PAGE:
But sadly, in this day and age of our capitalistic country/world, people need money for the medicines that will help them live longer, along with food, shelter, etc. etc. The world centers around money, and we don't have enough money to go around. Maybe we do, actually. Maybe we do have the resources to go around to everyone. Whether we do or don't, the capitalistic system works horribly to create a utopia when there's enough efficiency in it. Essentially, those who have the productive resources will consolidate those resources and materially require fewer other people.

At some point, that money could become worthless for material goods once it becomes consolidated under one roof along with the rights to all the resources. Where does that leave the people in this world? Some people theorize that America has reached a point where it produces enough culture and knowledge to trade elsewhere. Everyone becomes required to create knowledge and culture to possibly get money from the person who has all the money (everyone's screwed if that person doesn't care for more knowledge or culture).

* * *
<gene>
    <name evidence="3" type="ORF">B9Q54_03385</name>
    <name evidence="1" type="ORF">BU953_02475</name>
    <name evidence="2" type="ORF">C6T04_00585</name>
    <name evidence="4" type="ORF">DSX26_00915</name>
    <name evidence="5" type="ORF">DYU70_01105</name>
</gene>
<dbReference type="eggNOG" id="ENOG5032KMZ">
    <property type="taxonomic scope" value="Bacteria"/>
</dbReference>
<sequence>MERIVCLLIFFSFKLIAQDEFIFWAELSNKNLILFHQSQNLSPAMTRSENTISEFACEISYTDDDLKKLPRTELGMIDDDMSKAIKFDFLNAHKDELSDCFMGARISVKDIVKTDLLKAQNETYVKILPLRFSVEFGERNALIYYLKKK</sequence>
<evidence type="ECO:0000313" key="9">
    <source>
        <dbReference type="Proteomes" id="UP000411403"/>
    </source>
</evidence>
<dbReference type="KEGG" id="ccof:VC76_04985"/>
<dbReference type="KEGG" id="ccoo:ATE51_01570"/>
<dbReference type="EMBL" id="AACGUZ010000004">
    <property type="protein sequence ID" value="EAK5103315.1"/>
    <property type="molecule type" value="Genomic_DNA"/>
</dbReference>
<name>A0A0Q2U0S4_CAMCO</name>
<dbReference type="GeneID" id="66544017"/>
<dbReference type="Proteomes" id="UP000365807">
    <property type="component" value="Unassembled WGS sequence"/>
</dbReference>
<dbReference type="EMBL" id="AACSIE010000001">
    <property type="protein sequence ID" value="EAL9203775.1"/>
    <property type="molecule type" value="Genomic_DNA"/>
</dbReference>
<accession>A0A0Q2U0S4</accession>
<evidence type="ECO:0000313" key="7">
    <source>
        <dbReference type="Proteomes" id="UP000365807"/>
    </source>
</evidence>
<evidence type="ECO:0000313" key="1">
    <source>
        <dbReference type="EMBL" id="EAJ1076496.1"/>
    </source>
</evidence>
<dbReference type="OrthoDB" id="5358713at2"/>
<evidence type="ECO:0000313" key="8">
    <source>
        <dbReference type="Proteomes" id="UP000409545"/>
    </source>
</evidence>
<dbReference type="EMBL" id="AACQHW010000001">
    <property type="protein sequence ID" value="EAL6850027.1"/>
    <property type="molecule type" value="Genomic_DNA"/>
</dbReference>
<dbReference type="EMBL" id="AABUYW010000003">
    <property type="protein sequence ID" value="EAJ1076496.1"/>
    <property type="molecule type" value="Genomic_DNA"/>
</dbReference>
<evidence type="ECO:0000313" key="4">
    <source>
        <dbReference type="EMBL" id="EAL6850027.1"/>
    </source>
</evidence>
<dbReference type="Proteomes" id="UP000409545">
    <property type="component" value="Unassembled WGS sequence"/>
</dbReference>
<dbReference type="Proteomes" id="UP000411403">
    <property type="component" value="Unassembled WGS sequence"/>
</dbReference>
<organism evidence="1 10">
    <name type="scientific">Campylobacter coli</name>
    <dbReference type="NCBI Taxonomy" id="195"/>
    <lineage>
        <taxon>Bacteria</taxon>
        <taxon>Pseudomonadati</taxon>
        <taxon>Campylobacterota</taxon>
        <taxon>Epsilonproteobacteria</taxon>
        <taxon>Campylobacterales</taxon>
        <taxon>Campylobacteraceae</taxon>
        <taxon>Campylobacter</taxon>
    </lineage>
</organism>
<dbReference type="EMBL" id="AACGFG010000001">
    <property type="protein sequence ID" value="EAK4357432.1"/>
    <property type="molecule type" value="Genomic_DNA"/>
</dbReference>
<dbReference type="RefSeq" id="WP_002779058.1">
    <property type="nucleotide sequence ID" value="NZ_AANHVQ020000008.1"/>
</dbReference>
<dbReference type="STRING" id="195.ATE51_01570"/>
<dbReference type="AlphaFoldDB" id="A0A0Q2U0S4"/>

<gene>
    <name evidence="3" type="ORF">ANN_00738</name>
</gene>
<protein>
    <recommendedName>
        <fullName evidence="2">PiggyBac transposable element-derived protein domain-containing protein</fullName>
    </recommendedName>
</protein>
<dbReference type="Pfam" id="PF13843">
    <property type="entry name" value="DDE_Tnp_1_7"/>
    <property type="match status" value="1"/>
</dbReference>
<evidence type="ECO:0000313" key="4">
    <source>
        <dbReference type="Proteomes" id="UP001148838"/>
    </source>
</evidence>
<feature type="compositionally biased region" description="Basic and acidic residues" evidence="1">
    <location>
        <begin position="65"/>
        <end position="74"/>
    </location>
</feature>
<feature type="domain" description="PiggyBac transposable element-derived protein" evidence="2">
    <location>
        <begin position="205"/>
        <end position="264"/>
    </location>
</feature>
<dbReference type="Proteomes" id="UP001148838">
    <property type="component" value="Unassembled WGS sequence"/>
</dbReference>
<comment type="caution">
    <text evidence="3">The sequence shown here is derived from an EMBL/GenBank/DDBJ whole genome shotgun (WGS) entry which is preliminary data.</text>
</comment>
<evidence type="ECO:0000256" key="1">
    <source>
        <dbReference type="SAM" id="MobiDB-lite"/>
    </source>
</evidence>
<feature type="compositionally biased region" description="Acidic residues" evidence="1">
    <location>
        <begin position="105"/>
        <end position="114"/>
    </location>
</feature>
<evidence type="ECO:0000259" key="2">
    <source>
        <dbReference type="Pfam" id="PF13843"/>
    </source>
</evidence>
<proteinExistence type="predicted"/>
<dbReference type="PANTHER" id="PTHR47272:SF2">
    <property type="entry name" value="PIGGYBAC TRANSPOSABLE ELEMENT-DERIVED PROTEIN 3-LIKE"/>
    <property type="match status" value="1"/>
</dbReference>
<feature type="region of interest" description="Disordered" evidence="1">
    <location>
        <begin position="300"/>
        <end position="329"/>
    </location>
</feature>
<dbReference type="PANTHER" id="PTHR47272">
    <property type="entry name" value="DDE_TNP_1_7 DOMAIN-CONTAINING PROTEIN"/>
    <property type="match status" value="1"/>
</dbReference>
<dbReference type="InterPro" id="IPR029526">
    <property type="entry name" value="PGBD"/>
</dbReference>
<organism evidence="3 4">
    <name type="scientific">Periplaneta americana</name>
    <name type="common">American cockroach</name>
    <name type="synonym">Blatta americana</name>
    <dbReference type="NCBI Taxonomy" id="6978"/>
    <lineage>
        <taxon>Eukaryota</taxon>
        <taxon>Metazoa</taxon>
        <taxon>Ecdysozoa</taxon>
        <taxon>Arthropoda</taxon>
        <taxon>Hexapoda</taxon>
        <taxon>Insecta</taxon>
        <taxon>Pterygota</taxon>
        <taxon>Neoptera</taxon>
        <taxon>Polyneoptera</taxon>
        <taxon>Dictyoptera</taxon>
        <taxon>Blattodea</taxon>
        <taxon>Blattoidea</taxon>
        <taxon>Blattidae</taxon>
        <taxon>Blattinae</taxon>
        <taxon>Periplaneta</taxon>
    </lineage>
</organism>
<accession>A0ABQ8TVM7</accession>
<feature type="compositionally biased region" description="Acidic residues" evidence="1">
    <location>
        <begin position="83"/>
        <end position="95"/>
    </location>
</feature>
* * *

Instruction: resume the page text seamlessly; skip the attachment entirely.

But the main guy who has all the money can get overwhelmed by the culture and knowledge. I'll imagine that things have advanced so far that this world has some kind of machine that can judge the quality of knowledge and culture. Even with the machine, though, only a limited amount of the knowledge and culture can make it to the person or family with the money. I already feel overwhelmed by the huge amount of all that stuff in our world now. Some of that money will get released out into the general public, but what happens to that money? It would essentially all return to the person/family with all the material goods.